On the same day that I read these words by Boreham as part of my morning devotions, my husband and I were privileged to spend time with dear friends we had not seen in many years. Actually, the wife, Gerri, we had never met, since she, as a widow, had married our widower friend, Mark, some years ago. What a lovely, blessed time we had together! In the course of our conversation, Gerri told me privately that when she was widowed after the death of her first husband (they were missionaries with the Wycliffe Bible Translators), she became lonely and could not see herself in the role of a perpetual widow. She simply wanted someone to be a companion and friend to her, with whom she could share her life. When God brought Mark into her life, she knew she had found such a friend and companion, one who loved the Lord and had served Him for many years. Then she told me, "I never dreamed that I would find anything more. I didn't know how perfect we would be for one another." I said to her, "You were looking for companionship, but you found love," and she smiled and answered, "Yes!"

C.S. Lewis says that when he began looking into the claims of Jesus Christ, he was only looking for the truth; but when he found it and accepted it (and Him) by faith, he was "surprised by joy" that he wasn't even looking for. God says, "And ye shall seek me, and find me, when ye shall search for me with all your heart" (Jer.29:13). If one searches for the Lord with a sincere, diligent heart, you will find Him; but, oh, you will find so much more! Peace, joy, contentment, hope, security...and love. He is always so much more than you expected. At least, He has been for me. He is weaning me from the non-essentials of this life and wooing me to the essential of my relationship with Him. I may have come to Him for forgiveness of sin; but I found abundant, eternal life. I am like the bride in Song of Solomon, who looked for her shepherd and found a King!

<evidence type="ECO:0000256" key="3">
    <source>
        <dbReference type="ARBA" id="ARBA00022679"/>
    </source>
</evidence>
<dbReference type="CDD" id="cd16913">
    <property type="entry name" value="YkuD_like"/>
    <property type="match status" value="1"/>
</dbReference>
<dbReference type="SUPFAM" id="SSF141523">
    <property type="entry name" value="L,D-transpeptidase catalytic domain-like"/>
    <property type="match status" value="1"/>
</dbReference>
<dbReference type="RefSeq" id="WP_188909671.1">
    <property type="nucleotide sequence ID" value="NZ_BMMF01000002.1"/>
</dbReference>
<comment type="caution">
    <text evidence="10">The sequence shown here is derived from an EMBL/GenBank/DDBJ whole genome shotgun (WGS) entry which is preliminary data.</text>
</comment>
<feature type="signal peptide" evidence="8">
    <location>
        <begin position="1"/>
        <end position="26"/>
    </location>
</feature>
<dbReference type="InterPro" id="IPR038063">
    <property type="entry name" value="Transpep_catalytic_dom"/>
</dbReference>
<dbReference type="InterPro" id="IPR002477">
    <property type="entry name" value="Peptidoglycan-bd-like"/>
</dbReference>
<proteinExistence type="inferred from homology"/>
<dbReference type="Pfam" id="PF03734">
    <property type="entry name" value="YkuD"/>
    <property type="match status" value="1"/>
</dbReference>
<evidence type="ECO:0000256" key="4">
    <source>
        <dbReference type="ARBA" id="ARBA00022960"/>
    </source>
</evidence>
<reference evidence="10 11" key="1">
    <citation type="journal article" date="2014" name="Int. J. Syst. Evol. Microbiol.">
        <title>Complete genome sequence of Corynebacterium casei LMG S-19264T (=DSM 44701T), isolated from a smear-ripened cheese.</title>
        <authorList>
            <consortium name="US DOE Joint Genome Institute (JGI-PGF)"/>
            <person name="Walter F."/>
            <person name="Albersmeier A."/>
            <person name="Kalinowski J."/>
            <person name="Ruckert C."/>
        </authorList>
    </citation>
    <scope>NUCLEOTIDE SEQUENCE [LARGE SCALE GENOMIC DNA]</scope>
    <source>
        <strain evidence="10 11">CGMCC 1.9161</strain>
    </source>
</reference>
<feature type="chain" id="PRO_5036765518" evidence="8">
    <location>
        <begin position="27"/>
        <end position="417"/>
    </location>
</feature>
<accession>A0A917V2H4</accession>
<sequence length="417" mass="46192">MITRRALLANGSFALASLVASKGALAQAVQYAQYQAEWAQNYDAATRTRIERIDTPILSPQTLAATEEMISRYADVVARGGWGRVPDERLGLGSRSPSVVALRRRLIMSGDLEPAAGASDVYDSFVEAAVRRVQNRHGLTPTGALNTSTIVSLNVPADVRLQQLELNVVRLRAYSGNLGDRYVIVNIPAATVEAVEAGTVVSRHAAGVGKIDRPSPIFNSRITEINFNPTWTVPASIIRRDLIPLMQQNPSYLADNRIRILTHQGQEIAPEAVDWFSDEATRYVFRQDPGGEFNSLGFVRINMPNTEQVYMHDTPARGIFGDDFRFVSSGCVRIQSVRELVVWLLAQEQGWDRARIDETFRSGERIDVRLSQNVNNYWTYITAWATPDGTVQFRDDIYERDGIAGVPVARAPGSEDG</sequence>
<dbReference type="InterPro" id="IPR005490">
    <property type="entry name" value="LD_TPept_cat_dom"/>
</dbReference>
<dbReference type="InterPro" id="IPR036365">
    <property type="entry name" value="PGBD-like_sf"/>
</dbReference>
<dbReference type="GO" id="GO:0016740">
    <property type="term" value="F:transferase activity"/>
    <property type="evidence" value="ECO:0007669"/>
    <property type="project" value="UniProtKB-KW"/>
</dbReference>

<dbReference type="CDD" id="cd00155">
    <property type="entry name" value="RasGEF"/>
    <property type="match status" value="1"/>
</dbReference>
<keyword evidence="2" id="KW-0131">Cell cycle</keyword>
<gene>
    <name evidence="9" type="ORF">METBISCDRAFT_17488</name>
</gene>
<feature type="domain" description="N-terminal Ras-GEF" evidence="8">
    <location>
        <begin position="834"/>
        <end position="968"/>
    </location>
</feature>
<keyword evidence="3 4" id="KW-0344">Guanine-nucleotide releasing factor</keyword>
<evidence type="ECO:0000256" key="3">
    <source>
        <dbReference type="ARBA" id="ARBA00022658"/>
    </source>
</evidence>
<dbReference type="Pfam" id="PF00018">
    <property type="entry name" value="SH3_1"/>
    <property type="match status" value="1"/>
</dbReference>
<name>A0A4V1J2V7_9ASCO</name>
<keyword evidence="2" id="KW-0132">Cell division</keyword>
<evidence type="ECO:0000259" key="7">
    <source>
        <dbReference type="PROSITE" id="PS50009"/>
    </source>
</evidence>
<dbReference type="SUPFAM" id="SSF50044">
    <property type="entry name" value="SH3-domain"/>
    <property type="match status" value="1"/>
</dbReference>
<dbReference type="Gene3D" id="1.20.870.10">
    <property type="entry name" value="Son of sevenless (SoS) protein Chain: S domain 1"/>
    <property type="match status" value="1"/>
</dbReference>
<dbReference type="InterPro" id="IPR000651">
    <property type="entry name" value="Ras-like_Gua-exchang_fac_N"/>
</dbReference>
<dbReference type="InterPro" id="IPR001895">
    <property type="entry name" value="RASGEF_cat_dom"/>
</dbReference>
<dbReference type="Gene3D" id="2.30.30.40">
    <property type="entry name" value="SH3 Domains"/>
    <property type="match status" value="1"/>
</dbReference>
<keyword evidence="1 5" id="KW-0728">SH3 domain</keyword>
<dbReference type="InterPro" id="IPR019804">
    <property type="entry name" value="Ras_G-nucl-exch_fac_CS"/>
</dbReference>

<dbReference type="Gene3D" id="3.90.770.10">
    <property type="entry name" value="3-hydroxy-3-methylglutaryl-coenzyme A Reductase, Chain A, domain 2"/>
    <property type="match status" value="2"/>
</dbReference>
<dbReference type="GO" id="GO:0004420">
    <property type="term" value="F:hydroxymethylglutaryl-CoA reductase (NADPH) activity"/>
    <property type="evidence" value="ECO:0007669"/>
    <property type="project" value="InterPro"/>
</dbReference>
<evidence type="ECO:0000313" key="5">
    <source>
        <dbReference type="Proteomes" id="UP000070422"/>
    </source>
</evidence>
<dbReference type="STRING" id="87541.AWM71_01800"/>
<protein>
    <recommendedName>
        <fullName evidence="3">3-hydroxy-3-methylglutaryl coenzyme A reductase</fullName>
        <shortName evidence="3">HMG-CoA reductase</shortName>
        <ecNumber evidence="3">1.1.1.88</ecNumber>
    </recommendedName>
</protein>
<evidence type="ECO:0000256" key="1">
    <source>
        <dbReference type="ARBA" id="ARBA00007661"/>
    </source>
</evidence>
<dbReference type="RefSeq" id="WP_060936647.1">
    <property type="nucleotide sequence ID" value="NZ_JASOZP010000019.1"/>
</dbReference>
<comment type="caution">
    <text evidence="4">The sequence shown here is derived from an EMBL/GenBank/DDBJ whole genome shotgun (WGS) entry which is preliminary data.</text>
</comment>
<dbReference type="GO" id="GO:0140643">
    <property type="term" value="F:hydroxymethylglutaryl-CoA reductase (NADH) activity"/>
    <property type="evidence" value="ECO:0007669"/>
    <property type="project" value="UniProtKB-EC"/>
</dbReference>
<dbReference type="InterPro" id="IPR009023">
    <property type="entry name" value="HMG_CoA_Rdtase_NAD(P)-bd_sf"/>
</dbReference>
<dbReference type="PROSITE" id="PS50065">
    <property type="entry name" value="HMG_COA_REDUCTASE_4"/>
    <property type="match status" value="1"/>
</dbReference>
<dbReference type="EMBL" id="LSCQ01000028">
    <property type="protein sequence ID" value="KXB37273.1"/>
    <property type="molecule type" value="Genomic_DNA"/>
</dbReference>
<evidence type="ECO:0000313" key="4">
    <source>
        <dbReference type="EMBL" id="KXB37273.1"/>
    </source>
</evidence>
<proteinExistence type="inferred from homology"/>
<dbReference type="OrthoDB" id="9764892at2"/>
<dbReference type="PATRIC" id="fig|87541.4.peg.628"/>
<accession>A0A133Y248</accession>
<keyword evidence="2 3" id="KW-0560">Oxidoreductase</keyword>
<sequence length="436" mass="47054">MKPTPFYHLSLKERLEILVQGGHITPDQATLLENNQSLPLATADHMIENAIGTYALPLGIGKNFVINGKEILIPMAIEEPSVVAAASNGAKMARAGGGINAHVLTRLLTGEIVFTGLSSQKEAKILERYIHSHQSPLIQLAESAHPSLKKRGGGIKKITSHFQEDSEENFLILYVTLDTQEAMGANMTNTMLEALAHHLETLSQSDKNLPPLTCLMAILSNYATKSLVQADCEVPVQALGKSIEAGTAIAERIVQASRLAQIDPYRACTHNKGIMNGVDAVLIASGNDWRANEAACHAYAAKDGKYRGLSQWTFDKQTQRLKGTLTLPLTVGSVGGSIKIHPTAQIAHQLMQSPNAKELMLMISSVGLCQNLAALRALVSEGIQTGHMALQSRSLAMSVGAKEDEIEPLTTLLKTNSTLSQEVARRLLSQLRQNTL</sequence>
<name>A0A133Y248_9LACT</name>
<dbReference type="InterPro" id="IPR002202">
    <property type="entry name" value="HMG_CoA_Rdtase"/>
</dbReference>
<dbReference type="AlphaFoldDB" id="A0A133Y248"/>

For the child of God, His elect, there is no such thing as a fruitless search. "Seek, and ye shall find." Every time!

Tuesday, June 8, 2010

Promises: Yours and/or Mine

“That the Gentiles should be fellowheirs, and of the same body, and partakers of his promise in Christ by the gospel.” (Ephesians 3:6)

This verse makes it clear that God’s promises, until the advent of the Church, were almost exclusively given to the nation of Israel, His chosen. But this and other verses in the New Testament make it also clear that you and I as believers have been added to the will and may claim our own place in its reading.